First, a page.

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Every one of us wants to succeed in our careers.  Some people want to make an endless amount of money while others like the fame it brings them.  Thirty years in the beauty business has taught me many lessons, and some of them were not so fun to learn.  While others have made me into the hairstylist/owner I am today, I ask you to ask yourselves this question before you go any further reading this article: Do you have what it takes to be great at your job?

I believe most people go into this business because they are infatuated with fashion and hairstyling.  When I think back, and I mean way back, to when I went to school, what motivated me was creating looks for people and having them love what I did.  We all know back in the day it took much practice to achieve a satisfied client every time, and still today I find that some clients are harder to please than others.  As an immature adult at eighteen, I thought I could do it all in Cosmetology.  Learning to fall on my face taught me two things: one was that I did not like it when others criticized my work and the other is I needed to pick my butt up off the ground, let go of my pride, and learn from my mistakes.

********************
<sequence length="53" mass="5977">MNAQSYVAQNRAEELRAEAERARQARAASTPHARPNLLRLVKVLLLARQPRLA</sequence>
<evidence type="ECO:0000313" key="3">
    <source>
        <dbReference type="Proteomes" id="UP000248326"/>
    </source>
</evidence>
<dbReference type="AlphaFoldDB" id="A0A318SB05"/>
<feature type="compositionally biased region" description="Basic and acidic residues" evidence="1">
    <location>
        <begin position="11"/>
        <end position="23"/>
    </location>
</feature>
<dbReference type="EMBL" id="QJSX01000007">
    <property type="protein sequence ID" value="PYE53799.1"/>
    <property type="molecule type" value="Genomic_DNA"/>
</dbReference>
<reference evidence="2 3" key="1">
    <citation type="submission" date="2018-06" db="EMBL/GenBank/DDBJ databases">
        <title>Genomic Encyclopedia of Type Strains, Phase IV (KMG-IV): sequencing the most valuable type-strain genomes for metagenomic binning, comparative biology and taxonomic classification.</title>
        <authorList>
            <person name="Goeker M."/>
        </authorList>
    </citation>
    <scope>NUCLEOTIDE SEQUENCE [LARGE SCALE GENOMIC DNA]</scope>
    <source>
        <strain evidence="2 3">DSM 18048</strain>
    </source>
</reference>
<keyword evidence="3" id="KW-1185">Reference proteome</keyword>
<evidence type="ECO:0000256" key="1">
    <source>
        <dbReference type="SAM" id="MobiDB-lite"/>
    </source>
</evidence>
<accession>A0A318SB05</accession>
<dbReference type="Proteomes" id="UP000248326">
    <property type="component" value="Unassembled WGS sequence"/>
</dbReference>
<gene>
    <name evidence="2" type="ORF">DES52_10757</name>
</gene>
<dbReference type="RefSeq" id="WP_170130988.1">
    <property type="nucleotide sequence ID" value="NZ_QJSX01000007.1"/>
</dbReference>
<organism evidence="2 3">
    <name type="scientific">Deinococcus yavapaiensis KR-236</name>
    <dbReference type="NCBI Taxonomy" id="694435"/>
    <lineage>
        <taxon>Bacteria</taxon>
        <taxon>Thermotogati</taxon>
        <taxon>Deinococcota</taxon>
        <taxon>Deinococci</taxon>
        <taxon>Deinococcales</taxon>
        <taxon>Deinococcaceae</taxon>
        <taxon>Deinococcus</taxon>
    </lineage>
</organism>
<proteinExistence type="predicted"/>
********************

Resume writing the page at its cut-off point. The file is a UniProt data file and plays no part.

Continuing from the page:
Pride can be a great thing but it can also be your downfall.  You have to be willing to be open to learning and look at what you struggle at and see that as a challenge to yourself.  As a hairdresser/owner of a hair salon, I can honestly say I am not the most talented out there.  What I have though is determination to succeed not only in my business, but in life.  When I think of my job, I don't see it as work.  It is fun for me to get up and go to work.  I get the pleasure of visiting my clientele while doing their hair and making them look and feel beautiful.  What a great business we are in.